Asparagus Seeds - Growing Asparagus from seed pros and cons, variety, where to buy, costs

Is growing from asparagus seeds more hassle than its worth?

The answer probably depends on what is important to you. If you have lots of patience and know that you are going to be living where this bed is being planted for many many years then the answer may be yes. The plants grown from asparagus seeds and transplanted will not have endured the stress of being packaged and out of the ground for a period of time so may be better in the long term and have a lower failure rate when transplanting.

However counter to that the crowns grown by nurseries should be very good healthy plants which should have had the very best conditions to start thier life and so should be strong vigorous one year old plants for you to start with.

If you are on a budget asparagus seeds are certainly cheaper than asparagus plants, however, you will have to wait an extra year for your first crop, do you really want to wait that long?

Shop around for your seed and buy because you like the variety and the quality not the price. The price of seeds is small compared to the love and patience you are going to put into these plants. You will find that typically you either pay very little (anything from $0.90 to $2.50 for 50 to 200 seeds or around the $3 - $5 mark for about 10 - 15 seeds.

The difference is in the type of variety you are buying with the more expensive seeds bought in small quantities being the higher yielding F1 hybrids and the cheaper seeds being the long established heirloom varieties such as Connovers Colossal and Mary Washington.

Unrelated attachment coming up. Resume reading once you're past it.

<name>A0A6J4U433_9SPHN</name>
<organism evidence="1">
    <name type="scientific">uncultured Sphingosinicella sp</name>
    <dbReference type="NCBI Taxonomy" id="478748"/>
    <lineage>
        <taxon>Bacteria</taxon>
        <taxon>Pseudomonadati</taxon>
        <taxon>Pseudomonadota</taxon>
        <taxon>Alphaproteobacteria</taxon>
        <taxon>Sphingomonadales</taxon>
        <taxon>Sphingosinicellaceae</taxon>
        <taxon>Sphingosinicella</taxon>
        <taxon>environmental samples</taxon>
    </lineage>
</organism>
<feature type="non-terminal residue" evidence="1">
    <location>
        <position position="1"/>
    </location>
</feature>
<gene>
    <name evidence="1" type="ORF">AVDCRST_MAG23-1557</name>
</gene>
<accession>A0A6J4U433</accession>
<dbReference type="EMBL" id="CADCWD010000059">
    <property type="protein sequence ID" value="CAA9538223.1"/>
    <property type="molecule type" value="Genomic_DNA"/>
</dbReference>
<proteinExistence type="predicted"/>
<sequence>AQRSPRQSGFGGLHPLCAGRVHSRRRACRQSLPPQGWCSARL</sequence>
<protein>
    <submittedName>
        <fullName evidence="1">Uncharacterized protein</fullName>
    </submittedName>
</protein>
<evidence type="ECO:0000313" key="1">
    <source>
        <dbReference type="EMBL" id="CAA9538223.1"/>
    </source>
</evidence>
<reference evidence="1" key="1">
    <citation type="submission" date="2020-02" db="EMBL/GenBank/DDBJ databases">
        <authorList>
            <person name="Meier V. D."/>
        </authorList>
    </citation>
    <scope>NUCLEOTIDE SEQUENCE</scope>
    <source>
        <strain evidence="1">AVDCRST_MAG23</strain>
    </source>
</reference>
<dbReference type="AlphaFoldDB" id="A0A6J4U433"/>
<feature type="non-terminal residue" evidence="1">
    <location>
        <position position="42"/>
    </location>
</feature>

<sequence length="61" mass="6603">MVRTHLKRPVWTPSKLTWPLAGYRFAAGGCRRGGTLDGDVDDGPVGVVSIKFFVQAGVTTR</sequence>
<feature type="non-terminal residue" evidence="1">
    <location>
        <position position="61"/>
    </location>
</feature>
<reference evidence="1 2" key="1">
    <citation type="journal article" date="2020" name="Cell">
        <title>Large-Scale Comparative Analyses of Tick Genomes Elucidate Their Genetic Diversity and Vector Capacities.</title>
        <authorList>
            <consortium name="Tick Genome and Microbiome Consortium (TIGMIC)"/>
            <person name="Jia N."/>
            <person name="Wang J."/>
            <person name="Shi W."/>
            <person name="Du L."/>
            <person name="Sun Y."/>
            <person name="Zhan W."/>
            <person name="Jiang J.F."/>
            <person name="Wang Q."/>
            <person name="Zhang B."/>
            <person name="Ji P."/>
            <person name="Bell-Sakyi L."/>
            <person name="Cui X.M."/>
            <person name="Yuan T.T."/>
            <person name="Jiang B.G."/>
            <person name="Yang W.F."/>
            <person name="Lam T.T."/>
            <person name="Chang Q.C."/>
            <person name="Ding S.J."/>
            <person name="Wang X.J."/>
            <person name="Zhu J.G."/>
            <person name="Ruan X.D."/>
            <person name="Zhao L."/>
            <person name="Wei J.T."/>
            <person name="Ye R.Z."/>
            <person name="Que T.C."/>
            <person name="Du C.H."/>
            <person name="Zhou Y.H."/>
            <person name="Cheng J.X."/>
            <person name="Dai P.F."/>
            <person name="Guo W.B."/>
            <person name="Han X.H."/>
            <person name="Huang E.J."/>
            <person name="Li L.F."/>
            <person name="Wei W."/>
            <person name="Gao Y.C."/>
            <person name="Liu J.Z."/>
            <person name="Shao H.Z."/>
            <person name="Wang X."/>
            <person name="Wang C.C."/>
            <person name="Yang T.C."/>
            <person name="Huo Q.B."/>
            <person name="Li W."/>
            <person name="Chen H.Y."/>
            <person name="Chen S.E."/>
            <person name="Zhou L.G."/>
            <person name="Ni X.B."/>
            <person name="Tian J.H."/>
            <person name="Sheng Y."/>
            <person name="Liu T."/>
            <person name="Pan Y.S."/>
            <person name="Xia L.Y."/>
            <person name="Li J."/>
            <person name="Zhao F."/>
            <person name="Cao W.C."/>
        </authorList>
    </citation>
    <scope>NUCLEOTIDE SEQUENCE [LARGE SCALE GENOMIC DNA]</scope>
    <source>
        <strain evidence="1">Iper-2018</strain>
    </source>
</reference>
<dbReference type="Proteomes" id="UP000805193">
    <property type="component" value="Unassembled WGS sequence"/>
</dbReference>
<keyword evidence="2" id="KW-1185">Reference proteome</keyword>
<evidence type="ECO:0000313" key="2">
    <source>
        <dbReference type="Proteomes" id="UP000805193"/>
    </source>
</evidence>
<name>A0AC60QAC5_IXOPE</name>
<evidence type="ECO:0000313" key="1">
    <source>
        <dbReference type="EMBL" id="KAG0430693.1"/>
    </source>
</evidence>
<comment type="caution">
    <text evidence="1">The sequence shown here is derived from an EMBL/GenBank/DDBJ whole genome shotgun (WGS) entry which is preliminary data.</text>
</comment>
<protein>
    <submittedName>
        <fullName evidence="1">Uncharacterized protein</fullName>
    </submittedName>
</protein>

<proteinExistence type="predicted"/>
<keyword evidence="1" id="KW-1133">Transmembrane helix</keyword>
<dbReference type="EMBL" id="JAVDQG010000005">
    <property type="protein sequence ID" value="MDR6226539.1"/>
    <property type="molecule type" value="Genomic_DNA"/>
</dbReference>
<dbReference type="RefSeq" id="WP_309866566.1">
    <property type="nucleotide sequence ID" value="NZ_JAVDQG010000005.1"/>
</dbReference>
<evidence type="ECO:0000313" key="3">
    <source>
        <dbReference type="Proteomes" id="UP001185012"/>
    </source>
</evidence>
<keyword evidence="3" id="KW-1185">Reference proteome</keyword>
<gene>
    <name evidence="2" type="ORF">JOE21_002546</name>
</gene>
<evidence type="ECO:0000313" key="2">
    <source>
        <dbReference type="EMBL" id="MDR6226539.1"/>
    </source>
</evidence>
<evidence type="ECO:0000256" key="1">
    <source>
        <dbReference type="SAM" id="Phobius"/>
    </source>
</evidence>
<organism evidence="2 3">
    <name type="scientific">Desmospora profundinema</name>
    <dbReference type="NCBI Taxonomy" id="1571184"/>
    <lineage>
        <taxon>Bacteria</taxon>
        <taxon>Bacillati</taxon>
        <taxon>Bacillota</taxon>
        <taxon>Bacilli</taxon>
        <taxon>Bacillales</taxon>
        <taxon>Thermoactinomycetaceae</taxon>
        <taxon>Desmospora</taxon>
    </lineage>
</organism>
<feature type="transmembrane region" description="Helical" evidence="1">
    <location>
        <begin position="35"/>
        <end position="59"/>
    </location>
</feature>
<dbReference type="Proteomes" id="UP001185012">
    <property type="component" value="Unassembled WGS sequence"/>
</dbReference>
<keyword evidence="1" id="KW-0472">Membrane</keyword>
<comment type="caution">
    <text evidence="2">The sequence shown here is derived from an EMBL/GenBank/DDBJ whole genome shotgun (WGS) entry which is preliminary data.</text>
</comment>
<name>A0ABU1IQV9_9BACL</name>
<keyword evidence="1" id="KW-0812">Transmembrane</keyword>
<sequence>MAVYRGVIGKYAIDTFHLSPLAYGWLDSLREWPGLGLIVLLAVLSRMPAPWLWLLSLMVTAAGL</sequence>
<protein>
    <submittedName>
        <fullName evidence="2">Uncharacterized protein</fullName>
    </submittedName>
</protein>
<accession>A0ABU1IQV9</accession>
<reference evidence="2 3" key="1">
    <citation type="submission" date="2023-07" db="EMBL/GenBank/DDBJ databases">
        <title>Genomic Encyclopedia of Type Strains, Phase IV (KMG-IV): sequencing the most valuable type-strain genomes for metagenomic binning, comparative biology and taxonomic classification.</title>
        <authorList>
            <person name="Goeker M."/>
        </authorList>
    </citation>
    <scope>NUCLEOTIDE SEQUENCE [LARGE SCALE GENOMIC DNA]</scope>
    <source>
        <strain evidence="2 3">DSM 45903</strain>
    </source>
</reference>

We are steadily building links to online seed and crown suppliers which may be useful to save you reviewing the market. If you find any information is out of date or know of any suppliers we haven't listed yet please let us know so we can update our records.  

Got your Seeds? How to Get them Growing....

We asked our expert AsparagusMan Jamie Petchell the optimum conditions for germinating asparagus and this was his answer:

"Asparagus seed is sown in a heated glasshouse into cell / plug trays and then normally likes 3-4 weeks at 22-25C to promote rapid germination and early development. After that, then it normally takes another 6-8 weeks before it is ready for planting in the field. Temperatures are lowered gradually so that the plants are hardy before going outside."

So unless you live somewhere warm your best bet is to start your seed of indoors either in a greenhouse or in the house in February or March so that 6 - 8 weeks later it is ready to plant outdoors by which time May / June the chances of frost are passed.

You can also start your seeds off outdoors directly in the bed where they are to grow later in the season April / May accepting that they will not get the same flying start that the indoor seeds will get.

If you are planting one of the hybrids that are typically sold in packs of 10 we suggest starting them off in trays / plugs or pots indoors. If you are planting an older variety where seeds are sold in numbers of typically 50 to 100 then planting the seeds in the bed where they are to grow long term is a possibility.